I’ve been in discussions with a ResponseTek (www) over the last few weeks. Their products are ahead of many companies in any market at the moment. Why? Because many companies simply don’t see the value of their customers to them. They don’t appreciate the value of customer advocacy and the immense value of the opposite – a customer telling ten people how poor their experience was.

My goal is to be able to build a business case to justify the investment in a product suite, such as Reponstek’s, and the subsequent implementation of it into a financial organisation where I am currently consulting. Building a business case should be easy, especially for someone who’s done it more times that I can remember. Not at the moment it’s not.

During my “personal brainstorming” I realised that I don’t think that banks truly value their customers. There is little fear that customers will leave and that churn will be high. I also think that there is very little competition in the retail banking market. Interest rates for both borrowing and deposits are all comparable, services (such as web access) are all comparable and more fundamentally the products are almost constant across all banks.

From a customer’s point of view, few will choose to move their mortgage to a different lender to gain 0.1% interest advantage, particularly when you consider the costs in doing so and the time and frustration involved. Furthermore, few would move their current accounts (checking accounts for U.S. readers!) simply because of the hassle involved in changed all those direct debits and standing orders that we all have.

So in trying to answer that dreaded sales question of “Where’s the pain”, I’m not sure that I know the answer. However, I do know under what circumstances I will. Before we come to that, one more point.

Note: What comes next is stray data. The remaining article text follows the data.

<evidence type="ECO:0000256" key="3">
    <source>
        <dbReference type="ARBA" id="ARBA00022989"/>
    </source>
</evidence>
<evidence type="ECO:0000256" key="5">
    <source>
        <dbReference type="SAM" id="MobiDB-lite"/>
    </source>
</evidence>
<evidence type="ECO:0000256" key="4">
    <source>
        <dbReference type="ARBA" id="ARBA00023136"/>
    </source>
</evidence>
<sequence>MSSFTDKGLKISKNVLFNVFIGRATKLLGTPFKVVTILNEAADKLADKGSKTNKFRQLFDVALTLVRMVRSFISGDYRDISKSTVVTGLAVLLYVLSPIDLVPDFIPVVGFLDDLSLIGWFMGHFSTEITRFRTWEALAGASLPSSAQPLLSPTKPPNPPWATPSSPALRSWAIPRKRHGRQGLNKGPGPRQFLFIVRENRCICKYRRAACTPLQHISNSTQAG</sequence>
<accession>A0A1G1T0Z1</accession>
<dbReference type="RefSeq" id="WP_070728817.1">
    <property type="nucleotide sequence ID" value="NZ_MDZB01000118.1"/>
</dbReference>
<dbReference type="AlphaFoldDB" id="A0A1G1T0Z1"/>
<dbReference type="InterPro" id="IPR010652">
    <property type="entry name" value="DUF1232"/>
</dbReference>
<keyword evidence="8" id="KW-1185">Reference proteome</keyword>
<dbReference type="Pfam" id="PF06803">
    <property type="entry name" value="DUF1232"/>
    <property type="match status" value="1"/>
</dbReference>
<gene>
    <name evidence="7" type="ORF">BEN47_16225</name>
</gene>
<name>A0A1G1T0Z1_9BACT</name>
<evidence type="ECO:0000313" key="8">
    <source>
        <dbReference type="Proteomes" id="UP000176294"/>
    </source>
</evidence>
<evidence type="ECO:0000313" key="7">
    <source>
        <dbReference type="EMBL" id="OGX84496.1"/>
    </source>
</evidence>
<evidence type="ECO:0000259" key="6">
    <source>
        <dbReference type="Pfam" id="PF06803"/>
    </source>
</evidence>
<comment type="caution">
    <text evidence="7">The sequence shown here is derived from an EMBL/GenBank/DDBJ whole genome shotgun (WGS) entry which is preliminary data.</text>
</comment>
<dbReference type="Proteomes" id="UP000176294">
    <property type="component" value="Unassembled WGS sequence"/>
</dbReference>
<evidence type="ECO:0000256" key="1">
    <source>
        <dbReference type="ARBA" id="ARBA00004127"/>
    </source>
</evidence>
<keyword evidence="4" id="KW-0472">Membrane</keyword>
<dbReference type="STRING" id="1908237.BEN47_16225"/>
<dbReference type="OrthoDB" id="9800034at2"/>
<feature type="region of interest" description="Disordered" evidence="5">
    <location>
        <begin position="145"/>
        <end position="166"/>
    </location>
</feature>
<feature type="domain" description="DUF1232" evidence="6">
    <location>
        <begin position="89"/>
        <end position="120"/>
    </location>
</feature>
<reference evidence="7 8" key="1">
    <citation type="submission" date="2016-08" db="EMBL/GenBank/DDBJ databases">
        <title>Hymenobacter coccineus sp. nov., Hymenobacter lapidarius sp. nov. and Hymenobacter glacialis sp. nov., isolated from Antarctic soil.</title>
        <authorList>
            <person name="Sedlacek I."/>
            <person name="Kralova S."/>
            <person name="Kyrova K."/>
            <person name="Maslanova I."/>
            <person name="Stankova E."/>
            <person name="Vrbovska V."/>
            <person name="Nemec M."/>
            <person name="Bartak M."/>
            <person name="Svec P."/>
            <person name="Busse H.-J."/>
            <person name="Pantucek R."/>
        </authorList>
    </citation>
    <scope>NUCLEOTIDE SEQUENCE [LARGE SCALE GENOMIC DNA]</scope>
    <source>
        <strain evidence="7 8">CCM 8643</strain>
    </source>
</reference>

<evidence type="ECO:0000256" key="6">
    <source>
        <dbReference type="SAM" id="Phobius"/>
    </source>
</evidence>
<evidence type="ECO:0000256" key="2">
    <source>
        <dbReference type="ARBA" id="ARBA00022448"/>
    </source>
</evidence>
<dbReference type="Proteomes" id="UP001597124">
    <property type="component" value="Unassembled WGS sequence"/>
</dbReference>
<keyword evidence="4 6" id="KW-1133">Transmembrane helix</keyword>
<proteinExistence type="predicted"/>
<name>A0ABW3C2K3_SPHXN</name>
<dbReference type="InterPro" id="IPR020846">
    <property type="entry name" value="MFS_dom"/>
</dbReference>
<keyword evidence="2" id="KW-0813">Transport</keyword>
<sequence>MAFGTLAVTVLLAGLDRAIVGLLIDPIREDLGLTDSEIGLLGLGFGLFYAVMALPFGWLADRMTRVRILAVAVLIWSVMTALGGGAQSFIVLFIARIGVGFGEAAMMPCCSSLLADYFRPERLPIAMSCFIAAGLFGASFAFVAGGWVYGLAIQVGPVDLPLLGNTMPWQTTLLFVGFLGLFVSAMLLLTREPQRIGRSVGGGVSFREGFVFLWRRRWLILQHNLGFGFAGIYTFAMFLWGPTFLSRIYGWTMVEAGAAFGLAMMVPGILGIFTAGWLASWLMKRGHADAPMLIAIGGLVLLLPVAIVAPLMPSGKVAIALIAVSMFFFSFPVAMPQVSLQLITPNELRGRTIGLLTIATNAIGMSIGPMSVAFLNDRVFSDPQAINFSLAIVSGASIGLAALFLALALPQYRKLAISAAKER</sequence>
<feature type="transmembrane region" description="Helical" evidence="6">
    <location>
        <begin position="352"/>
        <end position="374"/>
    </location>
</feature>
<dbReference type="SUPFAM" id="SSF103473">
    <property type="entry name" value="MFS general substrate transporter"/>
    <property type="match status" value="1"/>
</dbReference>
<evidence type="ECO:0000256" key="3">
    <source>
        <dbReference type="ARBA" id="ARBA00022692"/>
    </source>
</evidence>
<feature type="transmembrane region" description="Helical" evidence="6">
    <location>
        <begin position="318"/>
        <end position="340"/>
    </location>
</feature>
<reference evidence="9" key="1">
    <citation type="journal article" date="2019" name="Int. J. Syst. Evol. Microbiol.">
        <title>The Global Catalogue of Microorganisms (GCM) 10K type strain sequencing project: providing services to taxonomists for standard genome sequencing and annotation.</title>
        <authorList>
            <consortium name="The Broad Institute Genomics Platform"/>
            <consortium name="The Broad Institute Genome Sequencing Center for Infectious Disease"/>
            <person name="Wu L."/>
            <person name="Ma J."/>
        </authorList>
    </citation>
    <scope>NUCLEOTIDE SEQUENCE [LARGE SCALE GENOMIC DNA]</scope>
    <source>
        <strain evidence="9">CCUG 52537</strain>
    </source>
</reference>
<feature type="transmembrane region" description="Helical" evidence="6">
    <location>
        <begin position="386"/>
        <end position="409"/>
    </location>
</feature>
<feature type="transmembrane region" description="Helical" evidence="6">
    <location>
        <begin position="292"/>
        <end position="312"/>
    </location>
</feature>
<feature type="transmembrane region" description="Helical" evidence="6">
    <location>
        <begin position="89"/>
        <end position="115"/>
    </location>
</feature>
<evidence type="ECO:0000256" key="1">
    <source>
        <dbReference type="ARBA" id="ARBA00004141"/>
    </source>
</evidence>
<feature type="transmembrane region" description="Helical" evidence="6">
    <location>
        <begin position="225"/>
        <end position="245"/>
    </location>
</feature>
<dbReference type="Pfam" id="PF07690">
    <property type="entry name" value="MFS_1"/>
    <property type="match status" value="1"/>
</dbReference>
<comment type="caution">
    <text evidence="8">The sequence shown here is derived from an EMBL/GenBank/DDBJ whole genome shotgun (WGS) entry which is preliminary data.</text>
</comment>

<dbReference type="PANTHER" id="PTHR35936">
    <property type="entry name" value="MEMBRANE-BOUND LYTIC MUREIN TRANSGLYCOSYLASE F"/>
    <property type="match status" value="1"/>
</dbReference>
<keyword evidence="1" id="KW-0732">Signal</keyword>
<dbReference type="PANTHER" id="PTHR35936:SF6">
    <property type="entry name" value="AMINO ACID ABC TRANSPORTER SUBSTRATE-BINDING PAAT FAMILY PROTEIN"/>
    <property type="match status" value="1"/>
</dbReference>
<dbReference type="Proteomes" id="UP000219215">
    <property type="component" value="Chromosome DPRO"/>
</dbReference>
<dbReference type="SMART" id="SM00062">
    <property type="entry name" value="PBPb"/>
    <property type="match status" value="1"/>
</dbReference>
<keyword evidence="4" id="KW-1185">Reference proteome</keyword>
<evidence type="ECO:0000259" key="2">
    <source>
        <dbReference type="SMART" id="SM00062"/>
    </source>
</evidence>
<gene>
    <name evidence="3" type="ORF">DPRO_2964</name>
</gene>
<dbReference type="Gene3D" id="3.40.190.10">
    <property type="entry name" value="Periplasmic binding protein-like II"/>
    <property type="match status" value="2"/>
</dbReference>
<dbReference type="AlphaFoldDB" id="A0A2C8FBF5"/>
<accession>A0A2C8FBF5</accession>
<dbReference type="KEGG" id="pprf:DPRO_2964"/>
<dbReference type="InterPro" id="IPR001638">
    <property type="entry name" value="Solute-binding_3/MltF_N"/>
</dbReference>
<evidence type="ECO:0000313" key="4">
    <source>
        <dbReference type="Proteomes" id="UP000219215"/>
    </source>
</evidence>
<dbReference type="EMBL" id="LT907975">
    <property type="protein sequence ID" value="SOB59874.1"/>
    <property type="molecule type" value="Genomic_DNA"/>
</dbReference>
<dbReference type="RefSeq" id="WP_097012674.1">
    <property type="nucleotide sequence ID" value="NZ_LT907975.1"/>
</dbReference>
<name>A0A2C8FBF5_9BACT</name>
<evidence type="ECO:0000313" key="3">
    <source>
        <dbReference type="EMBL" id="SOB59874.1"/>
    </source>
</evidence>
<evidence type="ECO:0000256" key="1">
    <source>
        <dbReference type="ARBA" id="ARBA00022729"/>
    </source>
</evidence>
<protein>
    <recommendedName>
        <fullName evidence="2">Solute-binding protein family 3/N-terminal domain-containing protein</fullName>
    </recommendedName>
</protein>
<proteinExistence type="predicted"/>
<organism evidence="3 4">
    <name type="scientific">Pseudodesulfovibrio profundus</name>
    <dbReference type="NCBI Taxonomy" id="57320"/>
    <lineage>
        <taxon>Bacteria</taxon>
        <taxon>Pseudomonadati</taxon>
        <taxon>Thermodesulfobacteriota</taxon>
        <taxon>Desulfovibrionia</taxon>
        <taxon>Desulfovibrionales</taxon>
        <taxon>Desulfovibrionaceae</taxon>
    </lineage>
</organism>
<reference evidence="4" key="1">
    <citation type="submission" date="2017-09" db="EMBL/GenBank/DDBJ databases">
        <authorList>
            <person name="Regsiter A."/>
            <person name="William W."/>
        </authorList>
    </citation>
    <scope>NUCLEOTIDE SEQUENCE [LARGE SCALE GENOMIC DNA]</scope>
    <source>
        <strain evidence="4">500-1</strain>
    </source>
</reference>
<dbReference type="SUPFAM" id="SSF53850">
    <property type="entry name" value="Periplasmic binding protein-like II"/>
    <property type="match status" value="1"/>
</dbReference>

Although I’m used to it, I am still surprised at the lack of innovation, reliance on process and the hiding behind it that occurs in large organisations. Now I’m not trying to generalise here and say all organisations are like this but many are, and I’ve worked in many of them. Why does it still take weeks to process a new mortgage application. It’s a rhetorical question, please don’t volunteer reasons (read excuses) rather think about how to reduce this to days.

In smaller, more commercial organisations if you don’t get return a call from a customer for a week then you probably shouldn’t bother – they’ve gone to your competitor(s). If you deliver sub-standard products you’d better make amends or risk losing the customer, and not just that one all of the ones that they’ll tell also. So there is competition here, fear of loss of customer and the corresponding loss of revenue.

How about this then, a globalised banking industry. When you want your mortgage you’re not limited to a few “key” lenders on the high street but a few thousand across the globe all of who will loan you money secured on your property in your home country. Now we have some competition! How will your decisions be influenced now by interest rates and completion times I wonder. Whoever can complete in 4 weeks can take a jump, I want the bank who can complete this week. Don’t say it can’t be done – please.

So will we have a virtual monopoly in banking due to lack of competition in the market place? Will we continue accept as “the norm” delays due to inefficiencies and bureaucracy?

The high street is dead, long live globalisation.